The two kings who preceded Solomon on Israel’s throne illustrated both of these Divine responses to sin. Saul disregarded God’s instructions for sacrifice and conquest, and so the kingdom was taken from him (1 Samuel 15). David committed adultery and murder, and so his house was doomed to violence and his newborn baby was taken from him (2 Samuel 11-12). Solomon indulged himself in the pleasures of life with no regard to the Law of God, and so most of the kingdom was taken from his sons (1 Kings 11). Each of these Divine responses to sin were categorically appropriate. However, only Saul’s affliction was true punishment, because he never returned to the Lord from his sin. David and Solomon both repented, which means the pain God caused was the means He used to bring them home. Just as the pig sty compelled the prodigal son to return home (Luke 15:16-17; cf. Hosea 2:6), the nullification of all his work compelled Solomon to return to God.
Let us pause for a moment to consider this lesson. If you have been afflicted by the consequences of personal sin, consider that affliction to be God’s grace, leading you to repentance (2 Corinthians 7:10). Let your tears commend to you the mercies of God. Make your deep wounds be pathways to the cross of Christ, where living water flows to quench every thirst and meet every need. All of Heaven rejoices in repentance (Luke 15:7), so set your face toward repentance (e.g. Genesis 35:2-4).
God’s word to Solomon came true. After Solomon’s death, the kingdom of Israel split. Rehoboam kept the throne of Jerusalem, but most of Israel left with Jeroboam. All the glory of Israel, which Solomon inherited from his father David and built by his great wisdom, was quickly disgraced. This painful promise had a grave effect on Solomon. He wrote about it several times in Ecclesiastes. Clearly, the thought of handing over his life’s work to a man more foolish than himself was a wound to the man who embodied wisdom (cf. Psalm 49:10; 39:6).
Second, see the universal curse that we all share (Ecclesiastes 2:20-23). Solomon’s reflection on the personal wound he received from God leads into despair for universal vanity. He spoke personally in verses 18-19, but now he speaks generally. Solomon laments that his personal anguish is shared by all men. “I turned about and gave my heart up to despair… because sometimes a person who has toiled with wisdom and knowledge and skill must leave everything to be enjoyed by someone who did not toil for it” (vv.20-21). The point is that Solomon’s situation is not unique. All over the earth, wealth is being passed on to future generations who have not worked for it and who probably will not use it well.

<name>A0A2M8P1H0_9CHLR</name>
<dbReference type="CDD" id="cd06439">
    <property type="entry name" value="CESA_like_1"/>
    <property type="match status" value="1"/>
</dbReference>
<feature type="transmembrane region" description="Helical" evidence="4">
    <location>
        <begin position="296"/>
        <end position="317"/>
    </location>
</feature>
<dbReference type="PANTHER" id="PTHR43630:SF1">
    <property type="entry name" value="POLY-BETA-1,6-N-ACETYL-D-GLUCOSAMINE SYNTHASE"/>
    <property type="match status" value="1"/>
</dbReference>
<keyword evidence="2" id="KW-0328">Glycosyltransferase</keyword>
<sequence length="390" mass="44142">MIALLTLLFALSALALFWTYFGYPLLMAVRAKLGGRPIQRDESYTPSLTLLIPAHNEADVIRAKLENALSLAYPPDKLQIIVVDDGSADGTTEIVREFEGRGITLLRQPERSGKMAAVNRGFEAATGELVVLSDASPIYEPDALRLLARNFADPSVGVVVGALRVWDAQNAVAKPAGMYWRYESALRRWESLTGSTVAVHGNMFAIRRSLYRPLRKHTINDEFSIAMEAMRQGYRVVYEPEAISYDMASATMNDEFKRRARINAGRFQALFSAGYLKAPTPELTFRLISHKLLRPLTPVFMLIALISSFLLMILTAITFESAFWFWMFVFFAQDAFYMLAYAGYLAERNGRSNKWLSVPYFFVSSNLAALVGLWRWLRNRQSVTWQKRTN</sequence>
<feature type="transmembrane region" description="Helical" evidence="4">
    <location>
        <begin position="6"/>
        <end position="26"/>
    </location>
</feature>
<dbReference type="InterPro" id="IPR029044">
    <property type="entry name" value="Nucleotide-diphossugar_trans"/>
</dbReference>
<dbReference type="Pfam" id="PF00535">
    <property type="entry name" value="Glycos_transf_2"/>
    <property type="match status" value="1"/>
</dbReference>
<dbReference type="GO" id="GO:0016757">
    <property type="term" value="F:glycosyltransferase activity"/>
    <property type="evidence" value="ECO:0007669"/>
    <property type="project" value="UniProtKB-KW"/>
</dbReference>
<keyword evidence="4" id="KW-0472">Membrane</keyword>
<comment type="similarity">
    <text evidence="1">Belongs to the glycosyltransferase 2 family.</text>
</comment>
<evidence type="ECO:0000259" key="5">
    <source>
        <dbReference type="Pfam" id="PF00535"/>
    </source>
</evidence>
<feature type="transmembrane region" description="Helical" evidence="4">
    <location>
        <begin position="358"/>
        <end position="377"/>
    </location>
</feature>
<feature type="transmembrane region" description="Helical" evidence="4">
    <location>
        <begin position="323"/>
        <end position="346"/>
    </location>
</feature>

So reflect on your wealth, for a moment. If you have plans for passing on your wealth to children or dear friends when you are gone, you should know that this is a good idea. We should be setting other people up for success, especially our children. This is good, but keep in mind that you will have no control over how your wealth will be used. The people who receive your wealth when you have passed may not use it wisely. There is a distinct possibility that everything you have worked for in life will be wasted within a few years after your death. This is the reality Solomon is pointing to in verse 21.
He goes further in verses 22-23, offering a final statement regarding life’s futility, and the reason for his great despair. “What has a man from all the toil and striving of heart with which he toils beneath the sun? For all his days are full of sorrow, and his work is a vexation. Even in the night his heart does not rest. This also is vanity” (vv.22-23). Sleep is our clearest image of rest. For sleep itself to grant no rest is the height of frustration and struggle. It means there is no escape from the weariness of life.
This is the gloomiest point Solomon came to in his life, the point of hating life itself, surrounded by fruitlessness. This is Solomon’s lamentation (vv.18-23), but the last three verses (vv.24-26) are pivotal. Here, we learn about the gift of God that supersedes the vanity of life.
Solomon’s Conclusion (vv.24-26)
“There is nothing better for a person than that he should eat and drink and find enjoyment in his toil” (v.24). Solomon is not speaking sarcastically or dismissively. He is being straight forward. There is nothing better for us than that we would enjoy the life that God has given us. We will consider three elements in verses 24-26 that shape our understanding of what this joy comprises.